Tuesday, April 11, 2006

Attractive Nuisance and Seventeen-Year-Olds

Never thought those two concepts went together?  Well, they do in Pennsylvania, at least enough to get past summary judgment, and it's a good case to consider for a hypothetical.

Brief version of the facts: Two seventeen-year-olds climbed atop a stopped train car and were severely burned by the 12,000-volt caternary wires; they asserted that they did not believe the wires were live.

Here's the opinion [PDF].  After some introductory material, the court first concludes that there's an issue of fact as to whether the defendant (Amtrak) acted wantonly:

In this case, the evidence presented by the plaintiffs makes it clear that catenary power lines present a grave danger to anyone who comes near them, that the parked and laddered freight car made it possible for individuals to come near the catenary line, and that the public in general is not likely to know about the dangers involved with the catenary lines.  I find this evidence is sufficient to pose a genuine issue of material fact regarding whether Amtrak’s actions were wanton in choosing to leave the freight cars under the energized lines for an extended period of time.  A reasonable jury may conclude that Amtrak had sufficient warning of the possibility of the plaintiffs’ peril given the frequency of trespassers reported in the area, and the prolonged time the cars sat on the tracks.  I will deny Amtrak’s motion for summary judgment on this issue.

The court then turns to the attractive nuisance doctrine, first concluding that the plaintiffs at least present an issue of fact precluding summary judgment as to whether the doctrine applies to them at all:

In this case, the plaintiffs were minors at the time of the accident.  Although a plausible argument can be made as to why the court should set an arbitrary age limit on the applicability of § 339 given Pennsylvania’s negligence standard, no Pennsylvania court prior to this proceeding has so acted.  I find that it would be an inappropriate reading of the case law, and an unprecedented legal jump not warranted at the summary judgment stage of a case, to bar plaintiffs’ use of § 339 as a matter of law.  The plaintiffs have shown they were minors, or children in the eyes of the law, at the time of the trespass, and as such, the defendants have failed to meet their burden of proving that § 339 can not apply.  A genuine issue of material fact exists as to whether the plaintiffs are children within the meaning of § 339.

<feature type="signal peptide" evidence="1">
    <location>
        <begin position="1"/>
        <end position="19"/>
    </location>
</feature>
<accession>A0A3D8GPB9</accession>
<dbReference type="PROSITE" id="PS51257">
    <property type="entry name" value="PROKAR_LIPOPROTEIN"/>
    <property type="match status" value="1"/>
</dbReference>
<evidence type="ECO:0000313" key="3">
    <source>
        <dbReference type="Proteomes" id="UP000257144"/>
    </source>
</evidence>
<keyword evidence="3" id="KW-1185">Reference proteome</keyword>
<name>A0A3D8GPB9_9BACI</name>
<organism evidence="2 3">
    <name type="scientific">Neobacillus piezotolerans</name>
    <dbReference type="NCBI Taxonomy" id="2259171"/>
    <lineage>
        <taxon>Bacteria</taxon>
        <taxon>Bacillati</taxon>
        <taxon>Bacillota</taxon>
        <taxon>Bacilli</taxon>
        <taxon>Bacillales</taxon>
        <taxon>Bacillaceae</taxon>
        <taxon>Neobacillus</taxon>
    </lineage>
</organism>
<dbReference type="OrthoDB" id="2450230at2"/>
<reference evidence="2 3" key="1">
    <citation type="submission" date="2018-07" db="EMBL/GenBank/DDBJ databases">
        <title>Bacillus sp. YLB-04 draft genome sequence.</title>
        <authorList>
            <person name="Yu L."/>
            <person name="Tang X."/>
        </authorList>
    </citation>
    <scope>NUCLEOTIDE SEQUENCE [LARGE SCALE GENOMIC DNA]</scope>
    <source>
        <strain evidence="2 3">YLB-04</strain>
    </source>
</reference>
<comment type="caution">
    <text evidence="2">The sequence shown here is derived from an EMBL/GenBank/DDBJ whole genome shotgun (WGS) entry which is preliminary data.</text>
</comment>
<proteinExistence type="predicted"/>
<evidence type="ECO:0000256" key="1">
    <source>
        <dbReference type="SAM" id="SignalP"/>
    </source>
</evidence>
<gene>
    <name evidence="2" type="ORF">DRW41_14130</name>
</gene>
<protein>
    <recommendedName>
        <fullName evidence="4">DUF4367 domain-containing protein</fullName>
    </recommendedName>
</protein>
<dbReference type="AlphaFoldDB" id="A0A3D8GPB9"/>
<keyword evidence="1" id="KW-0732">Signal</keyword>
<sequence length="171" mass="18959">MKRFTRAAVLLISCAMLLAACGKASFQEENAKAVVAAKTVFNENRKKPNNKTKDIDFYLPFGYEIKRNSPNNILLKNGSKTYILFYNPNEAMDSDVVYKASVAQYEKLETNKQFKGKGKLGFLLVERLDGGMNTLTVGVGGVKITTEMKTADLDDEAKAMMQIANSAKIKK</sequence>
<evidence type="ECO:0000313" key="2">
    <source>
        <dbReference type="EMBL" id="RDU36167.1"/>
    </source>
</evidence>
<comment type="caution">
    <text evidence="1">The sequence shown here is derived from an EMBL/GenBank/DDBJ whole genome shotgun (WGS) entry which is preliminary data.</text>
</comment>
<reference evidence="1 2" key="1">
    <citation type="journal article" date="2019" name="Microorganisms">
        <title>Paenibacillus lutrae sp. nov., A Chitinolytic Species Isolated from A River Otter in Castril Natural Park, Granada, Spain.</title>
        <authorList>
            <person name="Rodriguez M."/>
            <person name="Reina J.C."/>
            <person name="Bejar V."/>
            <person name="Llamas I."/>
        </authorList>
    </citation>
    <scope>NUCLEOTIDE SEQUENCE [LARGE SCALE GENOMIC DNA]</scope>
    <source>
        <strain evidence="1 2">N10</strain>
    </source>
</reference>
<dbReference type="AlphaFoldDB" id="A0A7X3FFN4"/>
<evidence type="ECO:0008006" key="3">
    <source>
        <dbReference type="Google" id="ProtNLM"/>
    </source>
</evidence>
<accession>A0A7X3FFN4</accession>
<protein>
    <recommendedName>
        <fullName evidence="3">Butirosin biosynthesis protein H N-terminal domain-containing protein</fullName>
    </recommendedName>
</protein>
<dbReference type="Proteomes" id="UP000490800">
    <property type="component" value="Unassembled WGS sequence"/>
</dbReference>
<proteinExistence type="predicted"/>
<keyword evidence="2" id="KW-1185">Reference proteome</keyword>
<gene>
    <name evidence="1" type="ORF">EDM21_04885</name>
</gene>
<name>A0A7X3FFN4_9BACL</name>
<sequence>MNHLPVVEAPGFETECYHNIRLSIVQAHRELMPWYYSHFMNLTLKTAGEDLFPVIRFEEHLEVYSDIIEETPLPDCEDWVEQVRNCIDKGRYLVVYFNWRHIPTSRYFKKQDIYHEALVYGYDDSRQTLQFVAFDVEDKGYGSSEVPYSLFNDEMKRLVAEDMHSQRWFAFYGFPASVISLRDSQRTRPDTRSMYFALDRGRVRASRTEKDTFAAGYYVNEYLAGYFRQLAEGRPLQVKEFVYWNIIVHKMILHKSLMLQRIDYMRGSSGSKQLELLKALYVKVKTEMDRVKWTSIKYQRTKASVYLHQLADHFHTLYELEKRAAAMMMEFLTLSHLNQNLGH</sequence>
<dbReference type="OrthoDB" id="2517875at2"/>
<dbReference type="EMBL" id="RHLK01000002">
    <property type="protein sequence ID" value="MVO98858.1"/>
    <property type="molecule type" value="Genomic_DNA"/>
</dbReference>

The court then concludes that the plaintiffs could survive summary judgment on the remaining issues relating to attractive nuisance (including the plaintiffs' failure to appreciate the risk, interestingly).

In this case, the defendants have shown Birdwell saw the power lines above the train.  Both plaintiffs, as seventeen year-olds, knew the dangers associated with power lines and wires.  Both plaintiffs were old enough to realize that the power lines above the train were dangerous and knew to not come in contact with them.   On the other hand, although both plaintiffs knew the risks involved in intermeddling with electricity, neither knew the risk associated with arcing, nor did they realize the electricity connected to the freight train remained on.  The plaintiffs have presented some evidence that seventeen year-old males generally do not have fully mature brains, and as such can not fully control their impulses or appreciate some risks. . . .  Viewing all of the evidence in the light most favorable to the plaintiffs, I find that it is for a jury to decide whether the plaintiffs failed to appreciate the risks because of their youth.  The combination of the plaintiffs medical reports regarding seventeen year-olds generally, and that the plaintiffs failed to realize the lines were energized meets the plaintiffs mere scintilla threshold.  A genuine issue of material fact exists in this case as to whether the plaintiffs failed, because of their youth to recognize the risk of power lines directly overhead a train or whether such a danger is obvious to seventeen year-olds.

The court concludes with a section finding issues of fact as to whether the plaintiffs themselves acted wilfully or wantonly and in denying summary judgment on punitive damages.

The case is particularly interesting to juxtapose with cases relating to capability to be found negligent.  In Pennsylvania, apparently one becomes presumptively capable of negligence at age 14.

[via WSJ Law Blog.]

http://lawprofessors.typepad.com/tortsprof/2006/04/attractive_nuis.html

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Tracked on Apr 11, 2006 6:59:02 PM

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Insurance Coverage and Attractive Nuisance

Although the Attractive Nuisance Doctrine has many criticisms, it is recognized in the majority of jurisdictions around the country. It is a form of premises liability which transforms trespassing children to invitees when a property contains an artificial condition unusually alluring to children of a young age. As an invitee, the owner of the property owes a duty of reasonable care to the child (trespassers are owed no such duty). The reasonable care one must exercise takes into consideration the age of the child and the nature of the property. For example, if the artificial condition upon the land is an old sand pit filled with water, the owner’s duty might be discharged by placing a warning sign and a fence around the perimeter. In other words, liability does not attach to the landowner who takes reasonable precautions (at least in theory). This makes that rationale for the doctrine quite clear.